Club 28 was located in the old Reisenweber's Casino, an elegant, tile-roofed restaurant, ballroom, and nightclub that catered to the well-heeled racing crowd patronizing the adjacent Brighton Beach Race Track. Reisenweber's was built around 1900, next door to the Brighton Theater, part of a refined, upscale alternative to Coney Island's noisy midway. The structure’s top floor resembled the deck of an ocean liner and provided a sweeping view of the beach and ocean. An early advertisement promised that this upper deck offered "All the Joys of a Sail, Without the Motion!" Another ad promoted a "country style frog dinner for $2.00 as well as "dancing in the Wisteria Ballroom, a splendid orchestra, and fascinating surroundings cooled by ocean breezes."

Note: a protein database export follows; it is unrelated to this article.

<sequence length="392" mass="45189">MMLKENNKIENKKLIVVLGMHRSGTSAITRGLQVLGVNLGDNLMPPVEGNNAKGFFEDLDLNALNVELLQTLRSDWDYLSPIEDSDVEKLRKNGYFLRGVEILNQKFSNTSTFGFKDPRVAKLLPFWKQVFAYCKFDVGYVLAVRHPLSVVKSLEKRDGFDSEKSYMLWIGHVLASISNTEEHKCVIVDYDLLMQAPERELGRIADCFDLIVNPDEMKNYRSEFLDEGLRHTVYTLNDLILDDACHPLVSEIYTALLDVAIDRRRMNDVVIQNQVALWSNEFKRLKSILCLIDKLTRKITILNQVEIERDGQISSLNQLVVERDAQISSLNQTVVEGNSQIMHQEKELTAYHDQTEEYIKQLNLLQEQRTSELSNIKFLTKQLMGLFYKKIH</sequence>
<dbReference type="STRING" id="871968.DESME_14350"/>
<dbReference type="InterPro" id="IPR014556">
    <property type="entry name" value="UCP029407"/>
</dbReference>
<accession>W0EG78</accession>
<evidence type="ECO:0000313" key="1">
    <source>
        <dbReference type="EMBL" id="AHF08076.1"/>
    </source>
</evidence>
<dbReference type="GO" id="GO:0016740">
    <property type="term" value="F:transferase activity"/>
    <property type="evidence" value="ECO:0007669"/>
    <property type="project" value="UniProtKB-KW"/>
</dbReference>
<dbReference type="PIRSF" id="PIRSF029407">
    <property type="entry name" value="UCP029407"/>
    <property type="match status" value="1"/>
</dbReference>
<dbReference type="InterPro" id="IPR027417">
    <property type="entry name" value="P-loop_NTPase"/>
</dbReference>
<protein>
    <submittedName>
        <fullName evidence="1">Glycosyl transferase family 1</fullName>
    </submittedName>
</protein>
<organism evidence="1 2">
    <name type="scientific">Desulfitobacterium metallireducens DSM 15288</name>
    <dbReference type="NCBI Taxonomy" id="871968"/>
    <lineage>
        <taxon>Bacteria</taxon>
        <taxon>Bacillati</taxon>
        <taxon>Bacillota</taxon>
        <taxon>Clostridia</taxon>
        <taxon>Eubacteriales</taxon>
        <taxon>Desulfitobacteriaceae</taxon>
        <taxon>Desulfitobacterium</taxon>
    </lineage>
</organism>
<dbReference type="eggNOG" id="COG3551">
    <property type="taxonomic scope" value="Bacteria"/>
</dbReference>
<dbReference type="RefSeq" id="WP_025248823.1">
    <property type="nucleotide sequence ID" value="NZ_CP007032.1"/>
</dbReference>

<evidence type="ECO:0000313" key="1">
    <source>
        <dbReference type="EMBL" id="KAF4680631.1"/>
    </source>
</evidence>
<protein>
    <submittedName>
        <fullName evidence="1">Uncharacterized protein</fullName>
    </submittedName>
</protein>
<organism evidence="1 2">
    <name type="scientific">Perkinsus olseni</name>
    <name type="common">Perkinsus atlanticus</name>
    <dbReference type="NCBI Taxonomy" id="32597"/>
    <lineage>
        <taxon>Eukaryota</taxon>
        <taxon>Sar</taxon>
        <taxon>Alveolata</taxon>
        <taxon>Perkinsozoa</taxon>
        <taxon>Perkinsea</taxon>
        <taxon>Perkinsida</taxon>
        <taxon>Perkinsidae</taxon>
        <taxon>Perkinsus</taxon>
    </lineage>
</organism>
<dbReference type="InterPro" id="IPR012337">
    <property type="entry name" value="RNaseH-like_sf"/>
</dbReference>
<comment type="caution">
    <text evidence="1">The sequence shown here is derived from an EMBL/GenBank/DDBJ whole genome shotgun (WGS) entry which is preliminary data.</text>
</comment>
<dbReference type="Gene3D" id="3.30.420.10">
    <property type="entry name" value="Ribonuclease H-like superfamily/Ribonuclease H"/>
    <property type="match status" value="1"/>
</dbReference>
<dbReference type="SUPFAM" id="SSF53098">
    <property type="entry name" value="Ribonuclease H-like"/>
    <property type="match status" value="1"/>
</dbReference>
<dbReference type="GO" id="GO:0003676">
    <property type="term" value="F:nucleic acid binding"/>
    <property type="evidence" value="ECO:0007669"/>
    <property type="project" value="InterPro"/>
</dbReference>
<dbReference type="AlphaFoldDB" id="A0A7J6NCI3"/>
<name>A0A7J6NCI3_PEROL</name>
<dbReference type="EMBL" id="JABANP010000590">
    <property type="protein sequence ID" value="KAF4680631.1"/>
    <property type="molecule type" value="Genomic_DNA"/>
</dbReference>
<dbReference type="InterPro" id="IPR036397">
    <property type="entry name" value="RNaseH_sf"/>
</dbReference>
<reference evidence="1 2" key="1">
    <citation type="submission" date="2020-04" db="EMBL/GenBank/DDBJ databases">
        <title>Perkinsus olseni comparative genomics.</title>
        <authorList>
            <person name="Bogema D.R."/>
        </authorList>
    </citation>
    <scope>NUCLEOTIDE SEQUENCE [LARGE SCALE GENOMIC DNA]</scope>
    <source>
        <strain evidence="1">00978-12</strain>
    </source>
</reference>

The Casino closed during prohibition and soon reopened as Publix Baths. After the bathhouse closed in the early 1950s, Club 28 opened as a bingo parlor and event hall, also known as "The Terrace." The building was demolished after a fire around 1980, and was replaced by a high-rise apartment building.
Club 28 and Herman Field
Herman Field ran Field Studios at 1020 Brighton Beach Avenue. He sold the studio to my father, Samuel (Jack) Grossman in the early 1950’s at around the time he bought Club 28.
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